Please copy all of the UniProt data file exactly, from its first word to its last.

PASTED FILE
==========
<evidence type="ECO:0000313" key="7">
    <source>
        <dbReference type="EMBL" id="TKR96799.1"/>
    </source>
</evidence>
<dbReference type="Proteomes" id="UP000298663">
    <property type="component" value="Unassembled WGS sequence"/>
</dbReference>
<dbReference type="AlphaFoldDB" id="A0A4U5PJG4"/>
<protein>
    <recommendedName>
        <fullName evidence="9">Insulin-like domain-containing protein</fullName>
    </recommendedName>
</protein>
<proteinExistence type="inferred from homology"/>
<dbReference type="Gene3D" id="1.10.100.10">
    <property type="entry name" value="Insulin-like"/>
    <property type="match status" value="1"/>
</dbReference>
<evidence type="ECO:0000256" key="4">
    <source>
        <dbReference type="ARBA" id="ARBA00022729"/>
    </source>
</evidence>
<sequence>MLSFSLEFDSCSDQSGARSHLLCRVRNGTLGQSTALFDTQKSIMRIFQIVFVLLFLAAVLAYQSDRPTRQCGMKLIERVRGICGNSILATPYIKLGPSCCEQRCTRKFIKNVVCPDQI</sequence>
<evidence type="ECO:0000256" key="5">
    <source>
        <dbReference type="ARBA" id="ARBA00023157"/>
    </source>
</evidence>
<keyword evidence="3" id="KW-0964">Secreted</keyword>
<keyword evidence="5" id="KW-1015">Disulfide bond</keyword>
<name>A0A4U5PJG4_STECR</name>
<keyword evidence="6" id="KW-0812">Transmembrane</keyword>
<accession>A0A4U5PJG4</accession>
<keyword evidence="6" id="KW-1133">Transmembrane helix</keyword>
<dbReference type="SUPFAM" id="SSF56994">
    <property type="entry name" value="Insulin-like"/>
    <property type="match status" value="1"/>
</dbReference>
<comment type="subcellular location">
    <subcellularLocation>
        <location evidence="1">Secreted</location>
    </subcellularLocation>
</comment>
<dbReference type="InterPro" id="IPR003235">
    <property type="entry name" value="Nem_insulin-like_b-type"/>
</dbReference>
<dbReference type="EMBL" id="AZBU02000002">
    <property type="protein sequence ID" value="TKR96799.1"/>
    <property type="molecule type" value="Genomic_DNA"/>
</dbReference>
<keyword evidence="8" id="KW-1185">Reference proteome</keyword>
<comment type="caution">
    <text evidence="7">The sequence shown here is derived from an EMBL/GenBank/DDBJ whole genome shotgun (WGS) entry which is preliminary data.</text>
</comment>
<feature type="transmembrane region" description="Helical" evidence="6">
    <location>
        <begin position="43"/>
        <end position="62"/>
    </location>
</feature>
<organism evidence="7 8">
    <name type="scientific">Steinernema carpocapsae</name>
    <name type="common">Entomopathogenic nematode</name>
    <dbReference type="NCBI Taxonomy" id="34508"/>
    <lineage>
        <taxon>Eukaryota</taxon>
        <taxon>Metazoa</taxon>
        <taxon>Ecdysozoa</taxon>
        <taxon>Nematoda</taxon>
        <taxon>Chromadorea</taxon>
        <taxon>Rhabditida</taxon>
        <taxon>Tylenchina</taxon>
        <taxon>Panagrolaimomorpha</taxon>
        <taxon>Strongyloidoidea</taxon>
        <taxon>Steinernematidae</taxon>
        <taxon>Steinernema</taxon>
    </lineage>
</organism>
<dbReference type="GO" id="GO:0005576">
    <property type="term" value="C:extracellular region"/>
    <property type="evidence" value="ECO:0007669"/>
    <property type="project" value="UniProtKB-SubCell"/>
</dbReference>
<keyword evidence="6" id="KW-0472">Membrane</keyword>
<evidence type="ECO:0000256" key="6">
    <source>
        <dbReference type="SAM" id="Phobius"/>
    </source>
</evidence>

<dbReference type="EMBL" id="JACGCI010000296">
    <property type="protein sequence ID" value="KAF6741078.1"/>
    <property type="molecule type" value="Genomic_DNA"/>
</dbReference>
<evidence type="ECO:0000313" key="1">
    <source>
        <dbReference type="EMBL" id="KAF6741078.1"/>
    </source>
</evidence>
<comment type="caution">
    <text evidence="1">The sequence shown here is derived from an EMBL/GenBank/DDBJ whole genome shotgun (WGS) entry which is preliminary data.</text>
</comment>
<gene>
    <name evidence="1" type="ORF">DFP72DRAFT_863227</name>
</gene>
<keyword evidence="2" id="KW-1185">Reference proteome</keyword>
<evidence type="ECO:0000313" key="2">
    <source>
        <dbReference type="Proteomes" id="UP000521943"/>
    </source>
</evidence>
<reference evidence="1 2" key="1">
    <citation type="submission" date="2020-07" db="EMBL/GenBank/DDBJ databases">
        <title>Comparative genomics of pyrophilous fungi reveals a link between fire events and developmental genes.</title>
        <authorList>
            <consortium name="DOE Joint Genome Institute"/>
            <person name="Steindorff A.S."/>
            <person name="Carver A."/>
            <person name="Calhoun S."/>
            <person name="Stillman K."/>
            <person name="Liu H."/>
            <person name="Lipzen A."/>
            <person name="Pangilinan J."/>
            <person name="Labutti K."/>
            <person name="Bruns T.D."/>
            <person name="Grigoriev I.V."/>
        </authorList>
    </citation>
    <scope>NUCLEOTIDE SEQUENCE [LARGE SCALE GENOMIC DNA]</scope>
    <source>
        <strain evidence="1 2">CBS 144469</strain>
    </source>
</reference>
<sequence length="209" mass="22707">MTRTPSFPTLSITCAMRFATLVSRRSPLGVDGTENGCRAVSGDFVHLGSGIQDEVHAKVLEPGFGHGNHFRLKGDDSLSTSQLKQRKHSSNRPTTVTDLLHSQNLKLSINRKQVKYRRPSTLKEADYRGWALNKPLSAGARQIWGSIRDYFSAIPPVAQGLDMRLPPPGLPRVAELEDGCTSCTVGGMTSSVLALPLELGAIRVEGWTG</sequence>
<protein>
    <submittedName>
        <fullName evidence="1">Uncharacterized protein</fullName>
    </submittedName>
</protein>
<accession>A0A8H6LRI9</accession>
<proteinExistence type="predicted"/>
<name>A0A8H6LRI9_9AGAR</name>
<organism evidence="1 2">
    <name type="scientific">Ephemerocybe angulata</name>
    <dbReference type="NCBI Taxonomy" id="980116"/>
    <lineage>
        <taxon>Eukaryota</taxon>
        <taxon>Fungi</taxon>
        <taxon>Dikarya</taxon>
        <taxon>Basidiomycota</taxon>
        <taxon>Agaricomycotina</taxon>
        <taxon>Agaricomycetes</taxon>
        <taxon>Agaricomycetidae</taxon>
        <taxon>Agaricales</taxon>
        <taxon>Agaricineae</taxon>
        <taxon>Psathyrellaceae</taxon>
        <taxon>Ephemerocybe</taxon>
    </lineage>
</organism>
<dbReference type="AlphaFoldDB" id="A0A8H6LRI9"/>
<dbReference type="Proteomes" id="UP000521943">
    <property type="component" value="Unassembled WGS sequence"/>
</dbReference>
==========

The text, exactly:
<evidence type="ECO:0000313" key="7">
    <source>
        <dbReference type="EMBL" id="TKR96799.1"/>
    </source>
</evidence>
<dbReference type="Proteomes" id="UP000298663">
    <property type="component" value="Unassembled WGS sequence"/>
</dbReference>
<dbReference type="AlphaFoldDB" id="A0A4U5PJG4"/>
<protein>
    <recommendedName>
        <fullName evidence="9">Insulin-like domain-containing protein</fullName>
    </recommendedName>
</protein>
<proteinExistence type="inferred from homology"/>
<dbReference type="Gene3D" id="1.10.100.10">
    <property type="entry name" value="Insulin-like"/>
    <property type="match status" value="1"/>
</dbReference>
<evidence type="ECO:0000256" key="4">
    <source>
        <dbReference type="ARBA" id="ARBA00022729"/>
    </source>
</evidence>
<sequence>MLSFSLEFDSCSDQSGARSHLLCRVRNGTLGQSTALFDTQKSIMRIFQIVFVLLFLAAVLAYQSDRPTRQCGMKLIERVRGICGNSILATPYIKLGPSCCEQRCTRKFIKNVVCPDQI</sequence>
<evidence type="ECO:0000256" key="5">
    <source>
        <dbReference type="ARBA" id="ARBA00023157"/>
    </source>
</evidence>
<keyword evidence="3" id="KW-0964">Secreted</keyword>
<keyword evidence="5" id="KW-1015">Disulfide bond</keyword>
<name>A0A4U5PJG4_STECR</name>
<keyword evidence="6" id="KW-0812">Transmembrane</keyword>
<accession>A0A4U5PJG4</accession>
<keyword evidence="6" id="KW-1133">Transmembrane helix</keyword>
<dbReference type="SUPFAM" id="SSF56994">
    <property type="entry name" value="Insulin-like"/>
    <property type="match status" value="1"/>
</dbReference>
<comment type="subcellular location">
    <subcellularLocation>
        <location evidence="1">Secreted</location>
    </subcellularLocation>
</comment>
<dbReference type="InterPro" id="IPR003235">
    <property type="entry name" value="Nem_insulin-like_b-type"/>
</dbReference>
<dbReference type="EMBL" id="AZBU02000002">
    <property type="protein sequence ID" value="TKR96799.1"/>
    <property type="molecule type" value="Genomic_DNA"/>
</dbReference>
<keyword evidence="8" id="KW-1185">Reference proteome</keyword>
<comment type="caution">
    <text evidence="7">The sequence shown here is derived from an EMBL/GenBank/DDBJ whole genome shotgun (WGS) entry which is preliminary data.</text>
</comment>
<feature type="transmembrane region" description="Helical" evidence="6">
    <location>
        <begin position="43"/>
        <end position="62"/>
    </location>
</feature>
<organism evidence="7 8">
    <name type="scientific">Steinernema carpocapsae</name>
    <name type="common">Entomopathogenic nematode</name>
    <dbReference type="NCBI Taxonomy" id="34508"/>
    <lineage>
        <taxon>Eukaryota</taxon>
        <taxon>Metazoa</taxon>
        <taxon>Ecdysozoa</taxon>
        <taxon>Nematoda</taxon>
        <taxon>Chromadorea</taxon>
        <taxon>Rhabditida</taxon>
        <taxon>Tylenchina</taxon>
        <taxon>Panagrolaimomorpha</taxon>
        <taxon>Strongyloidoidea</taxon>
        <taxon>Steinernematidae</taxon>
        <taxon>Steinernema</taxon>
    </lineage>
</organism>
<dbReference type="GO" id="GO:0005576">
    <property type="term" value="C:extracellular region"/>
    <property type="evidence" value="ECO:0007669"/>
    <property type="project" value="UniProtKB-SubCell"/>
</dbReference>
<keyword evidence="6" id="KW-0472">Membrane</keyword>
<evidence type="ECO:0000256" key="6">
    <source>
        <dbReference type="SAM" id="Phobius"/>
    </source>
</evidence>

<dbReference type="EMBL" id="JACGCI010000296">
    <property type="protein sequence ID" value="KAF6741078.1"/>
    <property type="molecule type" value="Genomic_DNA"/>
</dbReference>
<evidence type="ECO:0000313" key="1">
    <source>
        <dbReference type="EMBL" id="KAF6741078.1"/>
    </source>
</evidence>
<comment type="caution">
    <text evidence="1">The sequence shown here is derived from an EMBL/GenBank/DDBJ whole genome shotgun (WGS) entry which is preliminary data.</text>
</comment>
<gene>
    <name evidence="1" type="ORF">DFP72DRAFT_863227</name>
</gene>
<keyword evidence="2" id="KW-1185">Reference proteome</keyword>
<evidence type="ECO:0000313" key="2">
    <source>
        <dbReference type="Proteomes" id="UP000521943"/>
    </source>
</evidence>
<reference evidence="1 2" key="1">
    <citation type="submission" date="2020-07" db="EMBL/GenBank/DDBJ databases">
        <title>Comparative genomics of pyrophilous fungi reveals a link between fire events and developmental genes.</title>
        <authorList>
            <consortium name="DOE Joint Genome Institute"/>
            <person name="Steindorff A.S."/>
            <person name="Carver A."/>
            <person name="Calhoun S."/>
            <person name="Stillman K."/>
            <person name="Liu H."/>
            <person name="Lipzen A."/>
            <person name="Pangilinan J."/>
            <person name="Labutti K."/>
            <person name="Bruns T.D."/>
            <person name="Grigoriev I.V."/>
        </authorList>
    </citation>
    <scope>NUCLEOTIDE SEQUENCE [LARGE SCALE GENOMIC DNA]</scope>
    <source>
        <strain evidence="1 2">CBS 144469</strain>
    </source>
</reference>
<sequence length="209" mass="22707">MTRTPSFPTLSITCAMRFATLVSRRSPLGVDGTENGCRAVSGDFVHLGSGIQDEVHAKVLEPGFGHGNHFRLKGDDSLSTSQLKQRKHSSNRPTTVTDLLHSQNLKLSINRKQVKYRRPSTLKEADYRGWALNKPLSAGARQIWGSIRDYFSAIPPVAQGLDMRLPPPGLPRVAELEDGCTSCTVGGMTSSVLALPLELGAIRVEGWTG</sequence>
<protein>
    <submittedName>
        <fullName evidence="1">Uncharacterized protein</fullName>
    </submittedName>
</protein>
<accession>A0A8H6LRI9</accession>
<proteinExistence type="predicted"/>
<name>A0A8H6LRI9_9AGAR</name>
<organism evidence="1 2">
    <name type="scientific">Ephemerocybe angulata</name>
    <dbReference type="NCBI Taxonomy" id="980116"/>
    <lineage>
        <taxon>Eukaryota</taxon>
        <taxon>Fungi</taxon>
        <taxon>Dikarya</taxon>
        <taxon>Basidiomycota</taxon>
        <taxon>Agaricomycotina</taxon>
        <taxon>Agaricomycetes</taxon>
        <taxon>Agaricomycetidae</taxon>
        <taxon>Agaricales</taxon>
        <taxon>Agaricineae</taxon>
        <taxon>Psathyrellaceae</taxon>
        <taxon>Ephemerocybe</taxon>
    </lineage>
</organism>
<dbReference type="AlphaFoldDB" id="A0A8H6LRI9"/>
<dbReference type="Proteomes" id="UP000521943">
    <property type="component" value="Unassembled WGS sequence"/>
</dbReference>